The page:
When wean-to-finish barns were first introduced, many felt that it was a new gimmick that would soon pass and would never work long term.

Wean-to-finish (W-F) appeared to go against many of the pig-raising principles we felt were necessary to starting and raising weaned pigs. Large pens, cement floors and curtain-sided hog barns were a long way from the hot nursery days that many of us still remember.

But as more producers began to try it and experience success, we quickly realized that W-F barns were a reality and had a place in the future of pork production.

W-F barns are not for everyone. But they have found their place in a number of different systems.

We have some producer clients who feel W-F is the only way to raise pigs. And we have others who have gone back to the traditional nursery and finisher system. If the producer is committed to making it work, W-F can be successful as long as everyone understands the limitations. There are advantages and disadvantages to the W-F barns. These need to be considered when making the decision whether to use them or not.

Key Advantages Some of the key advantages to W-F production systems are less powerwashing, less moving of pigs and, in some cases, improved feed efficiency and average daily gain. Some studies have shown a 0.1 improvement in average daily gain and a 0.15 improvement in feed efficiency.

Other studies have shown no improvement in feed efficiency and only a small improvement in average daily gain.

We must also keep in mind that most of the early data that has been evaluated is data from new barns. Some of the later data indicates that performance may decrease slightly as the barns get older.

Case Study One of our producers had been selling early weaned pigs on the open market. Because of the depressed prices, he felt that he would be better off maintaining ownership of those pigs.

So he decided to build two, 1,000-head, W-F barns. He liked the idea of starting with the W-F barn because he had no existing nursery and could always add a nursery if he was disappointed with the performance in the W-F barns.

After two turns through the barns, he is quite satisfied because he doesn't have to move the pigs from the nursery to the finisher and it saves a nursery clean-up and powerwashing.

The performance in this producer's W-F barns has been excellent. He has experienced less respiratory problems than his customers, who were housing pigs in traditional nursery and finisher barns.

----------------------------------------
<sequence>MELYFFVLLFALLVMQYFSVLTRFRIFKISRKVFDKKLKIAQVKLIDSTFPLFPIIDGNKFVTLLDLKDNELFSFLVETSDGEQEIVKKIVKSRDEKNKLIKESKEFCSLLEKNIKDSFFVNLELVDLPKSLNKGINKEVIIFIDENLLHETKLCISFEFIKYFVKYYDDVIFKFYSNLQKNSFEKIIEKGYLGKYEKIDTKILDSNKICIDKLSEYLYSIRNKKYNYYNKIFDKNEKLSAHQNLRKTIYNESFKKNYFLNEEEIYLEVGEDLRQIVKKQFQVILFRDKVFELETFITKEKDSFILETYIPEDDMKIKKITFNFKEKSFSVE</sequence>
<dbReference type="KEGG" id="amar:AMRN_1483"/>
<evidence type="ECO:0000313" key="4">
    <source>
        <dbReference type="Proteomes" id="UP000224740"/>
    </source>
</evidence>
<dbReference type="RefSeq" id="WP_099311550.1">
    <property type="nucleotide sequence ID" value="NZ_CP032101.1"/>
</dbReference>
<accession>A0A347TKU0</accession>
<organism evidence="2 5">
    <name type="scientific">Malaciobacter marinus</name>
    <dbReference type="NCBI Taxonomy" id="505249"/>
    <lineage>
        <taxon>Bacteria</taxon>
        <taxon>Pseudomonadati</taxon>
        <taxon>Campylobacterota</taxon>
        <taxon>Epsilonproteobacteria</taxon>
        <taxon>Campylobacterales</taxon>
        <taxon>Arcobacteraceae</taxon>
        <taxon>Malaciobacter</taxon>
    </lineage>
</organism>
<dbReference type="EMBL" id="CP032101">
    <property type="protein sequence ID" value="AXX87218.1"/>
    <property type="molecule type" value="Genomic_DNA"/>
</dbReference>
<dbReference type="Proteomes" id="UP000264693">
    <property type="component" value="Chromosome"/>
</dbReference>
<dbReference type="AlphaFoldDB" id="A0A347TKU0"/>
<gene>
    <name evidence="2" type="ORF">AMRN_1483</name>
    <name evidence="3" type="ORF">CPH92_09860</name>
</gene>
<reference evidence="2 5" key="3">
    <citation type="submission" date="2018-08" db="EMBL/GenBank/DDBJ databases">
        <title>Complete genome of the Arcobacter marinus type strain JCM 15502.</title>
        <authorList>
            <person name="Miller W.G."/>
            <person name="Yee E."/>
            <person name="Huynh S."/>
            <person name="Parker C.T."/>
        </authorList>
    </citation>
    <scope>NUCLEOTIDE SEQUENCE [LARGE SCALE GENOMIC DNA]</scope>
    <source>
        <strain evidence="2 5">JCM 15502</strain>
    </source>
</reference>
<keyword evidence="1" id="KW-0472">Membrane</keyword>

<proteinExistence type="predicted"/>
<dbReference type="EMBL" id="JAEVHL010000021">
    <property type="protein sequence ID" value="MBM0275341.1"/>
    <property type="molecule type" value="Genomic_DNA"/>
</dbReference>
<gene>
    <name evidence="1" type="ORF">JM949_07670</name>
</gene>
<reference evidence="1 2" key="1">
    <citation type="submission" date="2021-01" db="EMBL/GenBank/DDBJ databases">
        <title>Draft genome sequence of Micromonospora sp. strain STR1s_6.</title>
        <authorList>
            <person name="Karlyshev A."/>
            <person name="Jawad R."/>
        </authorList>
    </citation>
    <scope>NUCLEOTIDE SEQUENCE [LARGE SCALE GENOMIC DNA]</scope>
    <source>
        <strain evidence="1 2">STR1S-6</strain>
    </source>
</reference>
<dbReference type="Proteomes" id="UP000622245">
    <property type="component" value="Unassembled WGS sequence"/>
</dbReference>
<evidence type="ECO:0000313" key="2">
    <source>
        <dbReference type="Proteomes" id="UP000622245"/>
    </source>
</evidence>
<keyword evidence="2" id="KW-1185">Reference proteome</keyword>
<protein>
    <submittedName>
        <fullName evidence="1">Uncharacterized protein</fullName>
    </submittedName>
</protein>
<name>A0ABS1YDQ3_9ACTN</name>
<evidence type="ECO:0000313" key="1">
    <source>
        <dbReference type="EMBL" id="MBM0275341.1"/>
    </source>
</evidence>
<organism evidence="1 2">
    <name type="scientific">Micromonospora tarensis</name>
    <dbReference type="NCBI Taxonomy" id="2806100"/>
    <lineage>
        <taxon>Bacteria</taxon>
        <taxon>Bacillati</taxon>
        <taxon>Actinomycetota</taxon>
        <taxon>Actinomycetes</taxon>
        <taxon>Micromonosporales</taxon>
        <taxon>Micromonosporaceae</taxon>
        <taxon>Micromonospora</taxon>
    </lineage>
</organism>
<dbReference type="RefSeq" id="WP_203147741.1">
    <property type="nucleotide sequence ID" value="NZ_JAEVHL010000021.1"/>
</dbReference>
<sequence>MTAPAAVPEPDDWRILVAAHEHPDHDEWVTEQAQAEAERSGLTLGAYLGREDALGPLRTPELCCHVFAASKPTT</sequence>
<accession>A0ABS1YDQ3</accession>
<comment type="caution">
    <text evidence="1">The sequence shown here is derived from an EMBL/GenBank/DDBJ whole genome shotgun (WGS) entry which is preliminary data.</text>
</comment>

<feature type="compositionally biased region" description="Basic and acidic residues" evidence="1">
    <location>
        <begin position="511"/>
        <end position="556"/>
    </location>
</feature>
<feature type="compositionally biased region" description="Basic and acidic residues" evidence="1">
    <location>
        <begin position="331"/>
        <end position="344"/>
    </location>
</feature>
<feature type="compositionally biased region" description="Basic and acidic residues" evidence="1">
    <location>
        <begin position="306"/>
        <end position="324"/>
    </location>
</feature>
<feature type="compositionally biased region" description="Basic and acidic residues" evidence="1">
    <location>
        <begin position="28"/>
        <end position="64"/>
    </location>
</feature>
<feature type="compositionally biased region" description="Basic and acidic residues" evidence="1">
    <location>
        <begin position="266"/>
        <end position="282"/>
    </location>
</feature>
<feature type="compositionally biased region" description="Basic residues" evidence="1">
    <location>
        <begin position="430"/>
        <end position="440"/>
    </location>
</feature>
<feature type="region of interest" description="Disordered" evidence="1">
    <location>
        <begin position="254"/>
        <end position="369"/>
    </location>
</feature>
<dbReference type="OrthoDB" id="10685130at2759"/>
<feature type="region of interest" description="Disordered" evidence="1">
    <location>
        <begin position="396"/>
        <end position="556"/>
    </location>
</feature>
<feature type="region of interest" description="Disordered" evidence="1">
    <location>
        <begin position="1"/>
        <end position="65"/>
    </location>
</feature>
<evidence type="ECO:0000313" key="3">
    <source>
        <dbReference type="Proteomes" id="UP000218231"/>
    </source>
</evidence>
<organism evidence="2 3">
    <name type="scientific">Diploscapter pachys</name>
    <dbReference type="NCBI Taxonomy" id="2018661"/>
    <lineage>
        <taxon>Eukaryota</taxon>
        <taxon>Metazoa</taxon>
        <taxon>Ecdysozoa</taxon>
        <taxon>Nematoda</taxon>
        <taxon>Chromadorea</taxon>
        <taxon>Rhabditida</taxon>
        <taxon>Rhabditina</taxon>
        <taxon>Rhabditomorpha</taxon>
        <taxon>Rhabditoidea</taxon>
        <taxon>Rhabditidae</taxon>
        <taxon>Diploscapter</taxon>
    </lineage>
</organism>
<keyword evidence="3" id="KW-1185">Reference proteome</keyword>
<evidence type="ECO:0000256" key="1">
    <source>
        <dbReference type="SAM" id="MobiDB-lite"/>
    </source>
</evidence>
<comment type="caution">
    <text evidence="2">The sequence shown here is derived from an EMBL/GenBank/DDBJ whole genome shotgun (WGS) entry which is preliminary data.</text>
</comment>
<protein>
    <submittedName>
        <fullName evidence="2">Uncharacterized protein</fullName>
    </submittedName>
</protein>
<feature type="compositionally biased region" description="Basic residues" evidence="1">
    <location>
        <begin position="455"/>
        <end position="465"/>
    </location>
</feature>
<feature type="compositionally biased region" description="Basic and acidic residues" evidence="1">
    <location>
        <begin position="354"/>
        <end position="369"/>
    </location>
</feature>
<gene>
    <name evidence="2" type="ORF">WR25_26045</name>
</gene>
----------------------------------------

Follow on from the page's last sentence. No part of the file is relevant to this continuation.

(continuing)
At this point, he will continue using his W-F barns. He also feels his performance is better from a feed efficiency and average daily gain standpoint than his customers. This is a difficult comparison but it is consistent with what others have seen in the W-F barn systems.

Most of the advantages seen in the W-F barns is likely due to one less move and mixing of the pigs. This reduces the stress associated with mixing groups of pigs. It also cuts down a pathogen transfer from pig to pig. It isn't hard to imagine that this mixing and sorting can set the pigs back by seven days.

Disadvantages A disadvantage of W-F barns is the challenge of starting the pigs. This problem is over-rated. Most pigs seem to start well provided they are given access to good feed, a comfort board and a dry, warm area to lay. Because of these requirements, the barns are usually 10-20% more expensive to build.

Another disadvantage is utilization of barn space. The extra room available to the weaned pig is expensive when compared to a traditional nursery. If production from the finishing barn is measured by pounds per square foot, the traditional nursery/finisher can have up to a 30% advantage over the W-F barns. To alleviate this, some producers will "double load" these barns until they are 40-50 lb. and then move half the pigs to another finishing barn.

A Toss Up? When all factors are sorted out for W-F vs. traditional nursery/finisher systems, there is no clear-cut answer. Both systems will work well and individual producers need to evaluate how each production system will fit into their specific situation.

With today's challenging market situation, producers need to look carefully to find every advantage they can to improve their bottom line in terms of cost of production.